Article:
The founding spirit of the Hudson River School of landscape painting, Thomas Cole, received a lot of attention in the press in early 2018, due to an exhibit at the Metropolitan Museum in New York City. In February, an article by Philip Kennicott in the Washington Post wondered whether Cole “feared progress and hated democracy.” Cole, who emigrated to America from England at age 17, had witnessed the industrial degradation of land in England and feared that the ambitious growth of American industry would follow the same destructive path. Illustrating this notion was his series of paintings called “The Course of Empire,” which traced a civilization from freshness and growth to hubris and dominance and finally into decay. He dreaded the thought that America was losing its freshness and turning toward expansionist hubris. There was a review in March of the same exhibit by Holland Cotter in the New York Times, called “Thomas Cole, American Moralist.”
Both articles quote William Blake’s evocative phrase “dark Satanic mills,” and both consider one of Cole’s more famous paintings, called “View from Mount Holyoke, Northampton, Massachusetts, After a Thunderstorm (The Oxbow).” Cole created the painting in 1835, the same year in which Edward Hitchcock was writing his first paper on the fossil “bird tracks,” now known as dinosaur footprints, of the Connecticut River Valley. Hitchcock would soon discover that fossil tracks littered the whole valley, including the immediate surroundings of Mount Holyoke. The site of Cole’s painting is only a few miles from Amherst College, where Hitchcock was teaching geology, chemistry, and other sciences. Edward and his wife, the scientific illustrator Orra White Hitchcock, shared Cole’s deep religious values and love of landscape, yet they may never have met this artist with whom they had so much in common. Hitchcock has a personal association with the Oxbow, as he witnessed its formation when flooding cut through the narrow neck of a loopy meander of the river, severing it from the main stream.
Like other artists of the period, Cole was greatly interested in the new science of geology. He assiduously studied geological texts, amassed his own rock collection, and closely observed the landscapes to make sure he depicted them in a way that was geologically credible. His primary collector and patron, Daniel Wadsworth, was brother-in-law to the Yale scientist and publisher of the American Journal of Science, Benjamin Silliman, Hitchcock’s mentor and lifelong friend. Wadsworth founded the Wadsworth Atheneum in Hartford, Connecticut, which still exhibits a glorious collection of paintings from the Hudson River School, including several Coles.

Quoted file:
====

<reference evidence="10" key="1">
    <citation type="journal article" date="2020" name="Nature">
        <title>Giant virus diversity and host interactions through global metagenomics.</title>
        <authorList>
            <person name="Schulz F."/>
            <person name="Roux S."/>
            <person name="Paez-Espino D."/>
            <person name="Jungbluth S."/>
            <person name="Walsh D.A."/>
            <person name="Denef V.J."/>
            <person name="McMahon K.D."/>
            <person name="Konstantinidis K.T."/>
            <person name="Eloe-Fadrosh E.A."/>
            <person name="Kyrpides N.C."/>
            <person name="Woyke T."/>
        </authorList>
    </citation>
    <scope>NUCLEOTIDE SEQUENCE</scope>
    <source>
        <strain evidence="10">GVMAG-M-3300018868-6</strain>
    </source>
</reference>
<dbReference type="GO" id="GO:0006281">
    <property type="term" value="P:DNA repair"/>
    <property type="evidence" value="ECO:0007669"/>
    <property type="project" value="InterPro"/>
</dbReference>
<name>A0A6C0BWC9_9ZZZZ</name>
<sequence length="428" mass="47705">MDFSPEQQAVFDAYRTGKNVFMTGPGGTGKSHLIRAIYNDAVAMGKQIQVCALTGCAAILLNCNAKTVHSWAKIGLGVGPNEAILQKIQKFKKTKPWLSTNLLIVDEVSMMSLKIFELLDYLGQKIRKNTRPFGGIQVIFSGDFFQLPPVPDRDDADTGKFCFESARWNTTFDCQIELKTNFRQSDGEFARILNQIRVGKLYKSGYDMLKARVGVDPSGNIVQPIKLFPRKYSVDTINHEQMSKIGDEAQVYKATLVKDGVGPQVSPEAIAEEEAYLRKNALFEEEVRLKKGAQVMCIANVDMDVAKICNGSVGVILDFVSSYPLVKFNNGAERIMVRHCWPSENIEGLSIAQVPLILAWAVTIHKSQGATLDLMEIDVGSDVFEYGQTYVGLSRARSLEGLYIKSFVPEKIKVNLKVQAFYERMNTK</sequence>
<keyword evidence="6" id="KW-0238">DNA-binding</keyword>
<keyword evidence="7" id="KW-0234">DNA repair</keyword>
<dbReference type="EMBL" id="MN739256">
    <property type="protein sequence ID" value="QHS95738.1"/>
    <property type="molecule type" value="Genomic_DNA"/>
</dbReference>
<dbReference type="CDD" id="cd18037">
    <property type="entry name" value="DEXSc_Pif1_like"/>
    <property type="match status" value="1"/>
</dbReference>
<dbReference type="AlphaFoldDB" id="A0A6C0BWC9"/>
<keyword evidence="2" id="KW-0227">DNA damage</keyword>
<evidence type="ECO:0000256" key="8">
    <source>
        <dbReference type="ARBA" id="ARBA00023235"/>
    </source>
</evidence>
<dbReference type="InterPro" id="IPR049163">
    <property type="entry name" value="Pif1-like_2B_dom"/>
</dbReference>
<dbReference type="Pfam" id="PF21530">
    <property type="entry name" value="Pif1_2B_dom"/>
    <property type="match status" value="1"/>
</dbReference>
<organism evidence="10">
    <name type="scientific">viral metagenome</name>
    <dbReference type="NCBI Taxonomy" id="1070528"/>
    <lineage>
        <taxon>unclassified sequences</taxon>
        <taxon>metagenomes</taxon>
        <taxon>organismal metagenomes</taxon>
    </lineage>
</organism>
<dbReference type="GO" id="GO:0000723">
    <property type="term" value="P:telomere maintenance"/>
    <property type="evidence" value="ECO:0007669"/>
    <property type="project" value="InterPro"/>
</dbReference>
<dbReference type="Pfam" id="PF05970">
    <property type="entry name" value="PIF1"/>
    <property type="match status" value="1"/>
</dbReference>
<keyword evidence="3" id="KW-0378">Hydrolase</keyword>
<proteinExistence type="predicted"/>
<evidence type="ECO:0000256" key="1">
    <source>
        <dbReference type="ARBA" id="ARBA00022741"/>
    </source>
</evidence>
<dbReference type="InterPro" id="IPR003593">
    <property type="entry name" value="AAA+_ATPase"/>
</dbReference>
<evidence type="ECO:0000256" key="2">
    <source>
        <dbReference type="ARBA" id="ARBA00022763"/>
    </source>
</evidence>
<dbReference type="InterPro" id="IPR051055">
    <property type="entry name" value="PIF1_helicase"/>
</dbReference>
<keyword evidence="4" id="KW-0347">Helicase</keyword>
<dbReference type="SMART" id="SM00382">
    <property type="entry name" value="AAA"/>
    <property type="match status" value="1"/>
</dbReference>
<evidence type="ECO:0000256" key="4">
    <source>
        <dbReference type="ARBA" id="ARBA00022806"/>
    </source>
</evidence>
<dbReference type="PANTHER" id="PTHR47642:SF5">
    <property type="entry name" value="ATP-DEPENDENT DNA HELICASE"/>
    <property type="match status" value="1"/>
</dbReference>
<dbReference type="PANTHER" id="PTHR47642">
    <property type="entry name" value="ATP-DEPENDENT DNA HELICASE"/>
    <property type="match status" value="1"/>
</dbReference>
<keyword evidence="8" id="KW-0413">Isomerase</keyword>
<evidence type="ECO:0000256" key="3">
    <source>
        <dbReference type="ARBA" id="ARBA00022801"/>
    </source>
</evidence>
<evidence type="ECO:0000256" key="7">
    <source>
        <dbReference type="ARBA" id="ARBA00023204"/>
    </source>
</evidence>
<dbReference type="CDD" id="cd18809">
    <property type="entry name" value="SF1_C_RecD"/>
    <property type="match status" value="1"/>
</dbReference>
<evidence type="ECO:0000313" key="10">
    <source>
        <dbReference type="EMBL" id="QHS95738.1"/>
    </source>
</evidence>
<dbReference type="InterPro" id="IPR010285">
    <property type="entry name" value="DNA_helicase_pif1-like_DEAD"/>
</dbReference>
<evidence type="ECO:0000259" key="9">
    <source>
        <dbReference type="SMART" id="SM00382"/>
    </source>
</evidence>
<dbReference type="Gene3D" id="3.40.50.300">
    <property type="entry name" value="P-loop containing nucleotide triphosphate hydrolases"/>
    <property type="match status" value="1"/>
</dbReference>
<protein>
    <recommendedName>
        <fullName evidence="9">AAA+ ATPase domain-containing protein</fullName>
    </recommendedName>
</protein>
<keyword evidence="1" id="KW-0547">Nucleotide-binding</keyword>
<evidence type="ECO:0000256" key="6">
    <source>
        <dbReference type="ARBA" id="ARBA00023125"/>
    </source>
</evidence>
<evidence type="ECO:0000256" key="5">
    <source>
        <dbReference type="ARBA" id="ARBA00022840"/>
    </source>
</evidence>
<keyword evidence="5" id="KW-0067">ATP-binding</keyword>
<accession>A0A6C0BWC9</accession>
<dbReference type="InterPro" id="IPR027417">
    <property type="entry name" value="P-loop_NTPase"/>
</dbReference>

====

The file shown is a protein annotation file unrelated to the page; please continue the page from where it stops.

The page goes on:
Listen to a reading of a perspective on a different painting, written by art historian Rebecca Bedell, author of The Anatomy of Nature: Geology and American Landscape Painting, 1825-1875. The work under discussion is “The Subsiding of the Waters of the Deluge,” painted by Cole in 1829. Like many of his contemporaries, Cole believed that evidence of the biblical Flood that carried Noah’s arkful of animals was still visible across the landscape in the form of erratic boulders, striations in bedrock, and broken pieces of rock. At the time of the painting, it would be eight years before Louis Agassiz proposed his theory that such characteristics were evidence that glaciers had once covered the northern hemisphere, gouging the bedrock as it spread outward and carrying the boulders and rubble, eventually to drop them later when the glacier melted. Hitchcock at first thought as Cole did, but he was to abandon the idea that detritus from the biblical Flood could still be seen scattered over the landscape. As a devoted Christian committed to Scripture, he believed in the Flood as an historical event, but thought that it had been local to the Middle East, not a worldwide occurrence, and whatever evidence had been left was long since washed away by geological processes.